Dyna-Glo DGO1176BDC-D Vertical Offset Charcoal Smoker

Last updated date: December 15, 2020

DWYM Score


Dyna-Glo DGO1176BDC-D Vertical Offset Charcoal Smoker

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We looked at the top Smokers and dug through the reviews from some of the most popular review sites. Through this analysis, we've determined the best Smoker you should buy.

Update as December 15, 2020:
Checkout The Best Smoker for a detailed review of all the top smokers.

Overall Take

This smoker's porcelain-enameled steel charcoal chamber allows for a more efficient burn. The unit is equipped with six shelves that are each able to hold up to 25 pounds of food at once. The built-in stainless steel thermometer is also a plus, as it ensures you keep your smoker running at the ideal temperature.

In our analysis of 46 expert reviews, the Dyna-Glo Vertical Offset Charcoal Smoker placed 7th when we looked at the top 14 products in the category. For the full ranking, see below.

From The Manufacturer

Cook meats low and slow in the smoker body, from brisket to ribs to anything you can imagine. The offset design optimizes indirect heat flow, ideal for slow-cooking and infusing smoke flavor Open the door to a whole new world of BBQ with this large capacity, multi-functional BBQ machine. Accommodate different sizes and types of food with the six height-adjustable cooking grates. The charcoal chamber keeps briquettes stacked tightly for increased burn efficiency. Boost cooking precision and temperature control by utilizing the steel smoke stack’s adjustable flue. Find the ideal temp for infusing smoke flavor with the stainless steel temperature gauge with "Smoke Zone" indicator.

Expert Reviews

Expert Summarized Score

4 expert reviews

User Summarized Score

1,353 user reviews

What experts liked

An offset vertical smoker is prized by many who want to produce their own competition-level barbecue. It’s also a handy thing to have it you like to make your own link sausages. An offset, vertical smoker can be used to add a pleasing smoky accent to jerky before dehydrating.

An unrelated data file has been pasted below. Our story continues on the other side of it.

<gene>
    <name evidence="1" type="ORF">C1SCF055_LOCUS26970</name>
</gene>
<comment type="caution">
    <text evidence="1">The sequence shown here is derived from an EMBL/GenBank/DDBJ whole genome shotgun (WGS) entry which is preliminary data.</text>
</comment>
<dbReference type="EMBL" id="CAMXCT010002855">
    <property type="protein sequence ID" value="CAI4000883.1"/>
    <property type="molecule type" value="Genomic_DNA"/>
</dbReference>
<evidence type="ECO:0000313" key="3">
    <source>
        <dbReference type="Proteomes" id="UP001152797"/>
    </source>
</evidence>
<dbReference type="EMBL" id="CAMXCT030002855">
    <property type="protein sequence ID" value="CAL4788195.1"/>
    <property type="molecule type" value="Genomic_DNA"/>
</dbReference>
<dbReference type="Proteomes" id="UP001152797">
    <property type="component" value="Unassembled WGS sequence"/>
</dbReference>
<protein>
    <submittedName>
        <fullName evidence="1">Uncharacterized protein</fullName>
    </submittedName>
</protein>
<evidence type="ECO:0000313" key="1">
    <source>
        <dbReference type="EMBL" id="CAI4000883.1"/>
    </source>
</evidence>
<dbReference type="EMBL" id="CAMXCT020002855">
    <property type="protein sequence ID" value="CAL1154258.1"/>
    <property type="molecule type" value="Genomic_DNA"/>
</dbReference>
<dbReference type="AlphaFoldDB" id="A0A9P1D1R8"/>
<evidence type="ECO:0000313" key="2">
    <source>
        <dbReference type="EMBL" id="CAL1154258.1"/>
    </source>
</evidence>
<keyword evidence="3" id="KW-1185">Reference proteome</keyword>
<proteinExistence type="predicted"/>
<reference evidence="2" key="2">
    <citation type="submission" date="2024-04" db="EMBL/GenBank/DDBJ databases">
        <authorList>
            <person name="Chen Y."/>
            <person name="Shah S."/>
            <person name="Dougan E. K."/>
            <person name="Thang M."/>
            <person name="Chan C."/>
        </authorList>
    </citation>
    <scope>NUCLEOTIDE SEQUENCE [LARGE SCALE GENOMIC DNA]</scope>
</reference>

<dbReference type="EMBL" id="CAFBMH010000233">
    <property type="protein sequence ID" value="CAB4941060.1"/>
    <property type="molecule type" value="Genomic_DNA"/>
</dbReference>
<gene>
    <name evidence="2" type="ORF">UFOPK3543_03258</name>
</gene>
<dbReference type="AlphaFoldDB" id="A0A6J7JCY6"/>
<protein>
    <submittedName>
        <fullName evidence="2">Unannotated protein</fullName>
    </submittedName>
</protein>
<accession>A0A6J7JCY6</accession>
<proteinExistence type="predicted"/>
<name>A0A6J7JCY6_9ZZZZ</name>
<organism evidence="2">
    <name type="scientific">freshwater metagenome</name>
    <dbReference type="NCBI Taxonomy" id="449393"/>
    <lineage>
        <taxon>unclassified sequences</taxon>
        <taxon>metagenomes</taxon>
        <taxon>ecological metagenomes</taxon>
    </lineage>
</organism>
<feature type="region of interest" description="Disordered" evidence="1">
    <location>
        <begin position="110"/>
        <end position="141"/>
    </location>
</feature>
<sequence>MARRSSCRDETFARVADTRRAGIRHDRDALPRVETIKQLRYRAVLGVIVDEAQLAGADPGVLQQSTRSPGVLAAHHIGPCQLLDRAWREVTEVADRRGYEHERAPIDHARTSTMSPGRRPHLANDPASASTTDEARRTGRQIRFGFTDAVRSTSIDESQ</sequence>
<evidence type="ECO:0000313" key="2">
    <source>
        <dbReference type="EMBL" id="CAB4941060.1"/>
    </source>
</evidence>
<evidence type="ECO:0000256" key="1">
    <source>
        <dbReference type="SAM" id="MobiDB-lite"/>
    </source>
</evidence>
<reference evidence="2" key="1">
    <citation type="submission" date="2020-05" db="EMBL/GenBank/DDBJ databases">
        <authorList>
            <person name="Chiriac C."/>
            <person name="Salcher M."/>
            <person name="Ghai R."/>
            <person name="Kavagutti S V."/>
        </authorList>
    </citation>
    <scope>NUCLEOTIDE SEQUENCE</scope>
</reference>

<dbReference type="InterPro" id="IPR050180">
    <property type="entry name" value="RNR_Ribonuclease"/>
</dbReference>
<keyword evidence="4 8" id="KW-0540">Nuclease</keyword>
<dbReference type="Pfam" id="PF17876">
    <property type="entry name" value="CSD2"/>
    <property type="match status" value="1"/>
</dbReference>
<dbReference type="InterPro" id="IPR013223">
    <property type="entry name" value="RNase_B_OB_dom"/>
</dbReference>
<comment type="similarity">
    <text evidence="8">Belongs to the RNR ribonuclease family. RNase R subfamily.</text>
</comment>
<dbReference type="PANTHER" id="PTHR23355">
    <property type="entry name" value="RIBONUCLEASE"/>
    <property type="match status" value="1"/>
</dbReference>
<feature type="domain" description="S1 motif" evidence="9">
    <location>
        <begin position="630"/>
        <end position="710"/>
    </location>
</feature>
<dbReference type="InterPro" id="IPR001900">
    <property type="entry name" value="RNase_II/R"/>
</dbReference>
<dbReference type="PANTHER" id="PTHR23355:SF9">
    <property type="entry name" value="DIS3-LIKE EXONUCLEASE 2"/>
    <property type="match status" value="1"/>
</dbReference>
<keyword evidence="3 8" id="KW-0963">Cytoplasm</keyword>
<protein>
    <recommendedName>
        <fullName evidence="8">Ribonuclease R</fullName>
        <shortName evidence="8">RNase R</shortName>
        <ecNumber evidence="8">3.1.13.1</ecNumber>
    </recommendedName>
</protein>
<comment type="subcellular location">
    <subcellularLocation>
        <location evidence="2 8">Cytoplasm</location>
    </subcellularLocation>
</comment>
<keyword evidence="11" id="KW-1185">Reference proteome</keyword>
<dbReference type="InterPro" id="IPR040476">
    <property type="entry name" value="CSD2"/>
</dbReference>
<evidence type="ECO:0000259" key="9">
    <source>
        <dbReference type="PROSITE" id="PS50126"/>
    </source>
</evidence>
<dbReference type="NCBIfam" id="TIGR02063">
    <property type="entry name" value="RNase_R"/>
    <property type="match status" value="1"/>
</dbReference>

- Best Grill Reviews
The smoker is a solid option that lets you smoke a lot of meat at once. With six cooking grates and nearly 800 square inches of cooking space, this smoker can handle up to 100 pounds of meat. Heavy-duty construction and plenty of vents allow for good temperature control.
- Seriously Smoked
It is efficient for grilling. Large size gives you the freedom to smoke large quantities of food. No moving parts to replace or electric circuits to burn out. Manufacturers are reputable. Custom-fit Dyna-Glo premium cover available for protection. Sells at a convenient price.
- Smoke Gears
Great value for money. Offset design gives that authentic barbecued flavor. Large cooking capacity. The temperature gauge is reasonably accurate and has smoke zone markings. Charcoal holding box keeps coals compact for improved efficiency and easy handling. Cleaning is easy thanks to the removable ash pan and drip tray.
- Burning Brisket

What experts didn't like

Short warranty period. Needs to be broken in properly. Thin metal heat retention issues in the cold.
- Best Grill Reviews
Custom-fit cover (sold separately).
- Seriously Smoked
Maintaining a steady fire is very involving. It is heavy and this inconvenient for mobile smokers. Impractical for individuals with limited outdoor space.
- Smoke Gears
Steel is thin so it won’t hold heat very well. Does leak a reasonable amount of smoke which can be fixed by sealing joins with high-heat silicone and fitting an aftermarket gasket tape. The paint is prone to flaking over time and if you run the fire too hot.
- Burning Brisket

An Overview On Smokers

What does summer smell like? Depending on where you live, it might be a mix. Suntan lotion. Freshly mown grass. And of course, the mouth-watering scent of ribs or brisket in a smoker.

For many outdoor chefs, their smoker is more important than any appliance or piece of cookware in the kitchen. It allows you to simultaneously cook meat while imparting a crucial smoked flavor, the latter of which is attained by exposing it to burning wood of some kind. There are several basic styles of smoker. Some will directly use the burning wood to generate heat, while some will pipe in smoke while heating up the food by gas or electric means.

As experienced pitmasters can tell you, there’s a delicate art to the process of smoking meat. Even the most advanced smokers will require a bit of attention as the meat makes its long journey to perfection. But since you’ll most likely be outdoors and can do those adjustments with a drink in hand, that’s part of the appeal.